To correct the above, I’m a little lazy with composition, so it’s easier to just post some output from a python session:


>$ python
>>> import EXIF
>>> p = open("photo.jpg", "rb")
>>> tags = EXIF.process_file(p)
>>> for key in tags.keys():
... if "orientation" in str(key).lower() or \
... "datetime" in str(key).lower(): print key, ": ", tags[key]
...
EXIF DateTimeOriginal : 2006:03:19 14:22:40
Image DateTime : 2006:03:19 14:22:40
EXIF DateTimeDigitized : 2006:03:19 14:22:40
Image Orientation : Rotated 90 CCW

There is indeed no “Orientation” tag but there is an “Image Orientation” tag. The string “Image Orientation” appears nowhere in the source, and I couldn’t find any documentation on it. It looks like the tag keys are set by reading them from the EXIF information within the file appending the key to the classification (as pointed out by Shirley – see comments), but even the EXIF spec lists the tag as “Orientation”. If anybody knows why this is the case wants to clarify further, please post in the comments.

Conclusion

So if you’re using EXIF.py and want access to the image’s orientation, use “Image Orientation” for the key.

touch PhotoFile

So I’m going with the name PhotoFile for my new project. Clever, I know. Actually, not sure what exists out there already, like this or with a similar name. A quick google search didn’t reveal much. Either way, I’m sure nothing exists that is quite so perfect for ME (I’m incredibly selfish), and I think this will be a good learning experience, so I plan on getting it to a reasonably usable state, at least.

PhotoFile - so early it doesnโ€™t have version numbers yet!

I liked the original left-to-rightness, as it visually led the user through the workflow; and that’s how I originally envisioned it. But the whole thing was getting too wide. So I’ve updated the GUI a bit (not final by any means) and I think this is looking better, for now. Open to ideas/suggestions, of course.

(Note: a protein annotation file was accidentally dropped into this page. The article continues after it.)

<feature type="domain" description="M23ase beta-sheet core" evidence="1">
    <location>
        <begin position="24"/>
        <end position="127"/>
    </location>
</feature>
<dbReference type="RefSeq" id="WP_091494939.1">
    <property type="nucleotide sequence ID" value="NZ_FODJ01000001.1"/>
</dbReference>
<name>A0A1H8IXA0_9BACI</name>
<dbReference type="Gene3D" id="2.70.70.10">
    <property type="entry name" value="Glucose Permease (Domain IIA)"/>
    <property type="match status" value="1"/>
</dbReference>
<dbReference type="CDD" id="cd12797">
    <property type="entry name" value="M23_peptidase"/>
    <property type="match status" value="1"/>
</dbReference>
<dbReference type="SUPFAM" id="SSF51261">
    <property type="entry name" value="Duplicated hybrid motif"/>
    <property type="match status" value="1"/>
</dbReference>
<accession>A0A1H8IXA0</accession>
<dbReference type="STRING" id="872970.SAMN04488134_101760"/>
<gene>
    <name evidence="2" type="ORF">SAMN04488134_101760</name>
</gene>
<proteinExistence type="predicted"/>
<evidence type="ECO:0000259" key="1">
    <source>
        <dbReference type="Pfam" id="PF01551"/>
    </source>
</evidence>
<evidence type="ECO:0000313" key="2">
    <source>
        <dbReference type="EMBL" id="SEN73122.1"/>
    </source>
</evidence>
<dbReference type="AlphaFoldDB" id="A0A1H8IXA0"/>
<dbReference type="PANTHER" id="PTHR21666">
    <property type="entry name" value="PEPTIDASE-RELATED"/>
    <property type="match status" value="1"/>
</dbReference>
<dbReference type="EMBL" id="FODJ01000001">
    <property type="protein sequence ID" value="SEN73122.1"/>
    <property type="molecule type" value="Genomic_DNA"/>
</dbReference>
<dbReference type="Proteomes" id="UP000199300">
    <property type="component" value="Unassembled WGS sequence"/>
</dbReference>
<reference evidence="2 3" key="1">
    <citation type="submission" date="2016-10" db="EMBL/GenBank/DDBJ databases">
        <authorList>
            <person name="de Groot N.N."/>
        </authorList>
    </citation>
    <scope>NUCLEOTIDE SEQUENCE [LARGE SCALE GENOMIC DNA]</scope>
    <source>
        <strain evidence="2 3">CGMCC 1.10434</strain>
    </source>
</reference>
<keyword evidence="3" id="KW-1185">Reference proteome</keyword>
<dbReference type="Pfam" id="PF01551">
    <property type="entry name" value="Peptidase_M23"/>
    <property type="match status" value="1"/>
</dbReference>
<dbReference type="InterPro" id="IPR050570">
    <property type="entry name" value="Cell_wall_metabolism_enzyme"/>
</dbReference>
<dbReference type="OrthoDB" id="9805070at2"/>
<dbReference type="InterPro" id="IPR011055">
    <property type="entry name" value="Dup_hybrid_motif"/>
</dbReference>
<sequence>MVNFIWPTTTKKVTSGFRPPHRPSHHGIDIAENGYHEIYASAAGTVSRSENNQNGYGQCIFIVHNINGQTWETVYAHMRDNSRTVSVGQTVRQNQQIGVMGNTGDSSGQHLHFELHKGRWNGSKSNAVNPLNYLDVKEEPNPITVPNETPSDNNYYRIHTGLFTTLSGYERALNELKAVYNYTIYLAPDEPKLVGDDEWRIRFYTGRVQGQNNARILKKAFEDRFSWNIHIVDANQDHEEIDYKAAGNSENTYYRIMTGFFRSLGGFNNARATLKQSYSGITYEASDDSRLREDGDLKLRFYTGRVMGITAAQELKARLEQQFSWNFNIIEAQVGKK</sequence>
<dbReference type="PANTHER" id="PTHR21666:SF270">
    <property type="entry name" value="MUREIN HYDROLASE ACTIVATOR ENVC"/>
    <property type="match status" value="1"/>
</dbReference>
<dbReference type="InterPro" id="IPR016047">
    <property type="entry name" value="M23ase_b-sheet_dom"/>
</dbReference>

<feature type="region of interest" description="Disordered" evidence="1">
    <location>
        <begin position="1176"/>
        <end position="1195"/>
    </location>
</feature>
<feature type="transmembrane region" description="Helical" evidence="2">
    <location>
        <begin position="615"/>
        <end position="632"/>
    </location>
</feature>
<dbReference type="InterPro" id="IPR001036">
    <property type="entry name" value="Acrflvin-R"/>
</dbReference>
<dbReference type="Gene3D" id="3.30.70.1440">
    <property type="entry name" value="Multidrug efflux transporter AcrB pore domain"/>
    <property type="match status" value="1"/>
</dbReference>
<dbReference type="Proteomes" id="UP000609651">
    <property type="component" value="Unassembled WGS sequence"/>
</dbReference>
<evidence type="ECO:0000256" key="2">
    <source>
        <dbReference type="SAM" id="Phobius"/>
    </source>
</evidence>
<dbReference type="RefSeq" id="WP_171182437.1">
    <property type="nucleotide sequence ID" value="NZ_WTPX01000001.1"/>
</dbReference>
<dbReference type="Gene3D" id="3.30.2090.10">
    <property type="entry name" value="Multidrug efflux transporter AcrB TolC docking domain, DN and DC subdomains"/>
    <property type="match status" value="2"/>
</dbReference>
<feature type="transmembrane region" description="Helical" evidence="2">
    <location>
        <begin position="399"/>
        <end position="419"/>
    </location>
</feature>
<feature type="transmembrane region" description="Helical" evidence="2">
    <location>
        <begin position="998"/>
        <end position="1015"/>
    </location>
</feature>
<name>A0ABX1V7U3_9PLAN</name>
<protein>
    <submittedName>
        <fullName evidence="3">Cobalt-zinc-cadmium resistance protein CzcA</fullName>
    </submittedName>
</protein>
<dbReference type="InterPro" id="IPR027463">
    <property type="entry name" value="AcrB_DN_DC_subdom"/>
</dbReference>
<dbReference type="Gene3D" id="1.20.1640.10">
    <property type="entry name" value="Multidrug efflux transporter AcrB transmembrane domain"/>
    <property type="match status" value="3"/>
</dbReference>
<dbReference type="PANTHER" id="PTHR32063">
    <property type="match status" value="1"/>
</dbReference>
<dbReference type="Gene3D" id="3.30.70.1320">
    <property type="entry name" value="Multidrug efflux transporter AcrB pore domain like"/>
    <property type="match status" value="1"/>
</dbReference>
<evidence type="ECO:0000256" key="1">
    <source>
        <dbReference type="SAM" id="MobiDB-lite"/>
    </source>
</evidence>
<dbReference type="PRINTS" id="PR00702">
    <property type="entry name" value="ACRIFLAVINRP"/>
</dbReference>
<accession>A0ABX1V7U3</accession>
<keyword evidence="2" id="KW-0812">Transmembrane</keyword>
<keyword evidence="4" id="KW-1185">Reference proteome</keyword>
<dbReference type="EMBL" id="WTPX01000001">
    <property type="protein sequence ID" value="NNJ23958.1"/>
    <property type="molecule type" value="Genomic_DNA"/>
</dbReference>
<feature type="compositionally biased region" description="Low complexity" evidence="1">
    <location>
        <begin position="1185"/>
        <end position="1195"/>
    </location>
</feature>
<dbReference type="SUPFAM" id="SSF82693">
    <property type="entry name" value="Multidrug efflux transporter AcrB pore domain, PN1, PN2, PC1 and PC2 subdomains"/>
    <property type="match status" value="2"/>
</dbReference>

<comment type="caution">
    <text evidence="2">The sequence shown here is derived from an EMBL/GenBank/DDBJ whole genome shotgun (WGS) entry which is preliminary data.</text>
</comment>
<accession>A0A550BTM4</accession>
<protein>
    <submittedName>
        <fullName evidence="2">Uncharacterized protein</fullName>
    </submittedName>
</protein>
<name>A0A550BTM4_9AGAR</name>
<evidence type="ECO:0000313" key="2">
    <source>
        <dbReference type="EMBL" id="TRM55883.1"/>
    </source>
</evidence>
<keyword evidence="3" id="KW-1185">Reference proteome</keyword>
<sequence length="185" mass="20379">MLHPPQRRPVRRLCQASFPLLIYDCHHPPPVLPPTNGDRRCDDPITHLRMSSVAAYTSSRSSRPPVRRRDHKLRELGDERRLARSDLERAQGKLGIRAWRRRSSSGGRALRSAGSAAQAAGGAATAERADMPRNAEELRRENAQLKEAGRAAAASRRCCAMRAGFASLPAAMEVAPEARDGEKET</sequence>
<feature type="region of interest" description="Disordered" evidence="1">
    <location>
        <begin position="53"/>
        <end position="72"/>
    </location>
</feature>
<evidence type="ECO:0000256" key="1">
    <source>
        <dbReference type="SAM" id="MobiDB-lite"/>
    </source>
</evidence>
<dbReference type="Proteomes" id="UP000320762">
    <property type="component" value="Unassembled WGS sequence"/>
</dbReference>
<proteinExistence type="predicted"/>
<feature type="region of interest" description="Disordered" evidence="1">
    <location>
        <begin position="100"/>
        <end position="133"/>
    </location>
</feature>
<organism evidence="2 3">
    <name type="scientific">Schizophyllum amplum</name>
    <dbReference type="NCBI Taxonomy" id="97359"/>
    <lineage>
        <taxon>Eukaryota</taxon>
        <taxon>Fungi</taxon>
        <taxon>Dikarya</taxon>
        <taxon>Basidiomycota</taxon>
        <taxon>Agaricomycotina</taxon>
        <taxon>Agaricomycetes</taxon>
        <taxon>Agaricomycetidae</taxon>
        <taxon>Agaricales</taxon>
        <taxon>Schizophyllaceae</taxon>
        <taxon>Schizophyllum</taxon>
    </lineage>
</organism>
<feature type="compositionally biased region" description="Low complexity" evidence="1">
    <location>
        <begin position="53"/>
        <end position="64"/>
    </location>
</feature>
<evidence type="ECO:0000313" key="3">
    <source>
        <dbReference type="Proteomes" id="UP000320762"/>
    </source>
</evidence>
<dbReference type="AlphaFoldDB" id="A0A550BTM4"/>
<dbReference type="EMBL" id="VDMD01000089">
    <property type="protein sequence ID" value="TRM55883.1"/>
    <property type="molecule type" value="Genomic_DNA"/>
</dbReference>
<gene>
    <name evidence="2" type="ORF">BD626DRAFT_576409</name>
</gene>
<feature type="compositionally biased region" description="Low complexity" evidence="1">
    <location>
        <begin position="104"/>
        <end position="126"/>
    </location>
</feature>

Since last upate, I’ve done some (much needed) code refactoring and cleaning up, added minimal Exif support using EXIF.py, and some GUI modifications (file list frame is resizable, added the filename below the thumbnails, moved the Original thumb above the Preview thumb). Most of it is still just GUI stuff and it’s not functional, but it’s getting to a point where I will easily be able to make a few things functional.


$ cat photofile.py | wc -l
470
$ cat photofile.py | grep FIXME | wc -l
24

It’s still just a wee little program. ๐Ÿ™‚

Project()

I’m currently working on an idea I’ve been kicking around for a long time:

photofile 0.0000001

This is being done in Python and PyGTK. It’s mostly just GUI stuff at the moment (none of the operations are functional), as I’m learning GTK as I go. And even though I’ve done a bit of reading regarding Python, it’s gonna be my first real attempt with the language. Bottom line: progress will probably be slow. ๐Ÿ˜›

Some big news for Open Source, recently.

Also, apparently I’m strange, because I like the new Nano.

Now, that I’ve got rid of a bunch of bloggy things, I’m gonna go outside and rollerblade for a bit on this awesome day. Will grab a drink and poke at my new project after a soon-to-be-required shower.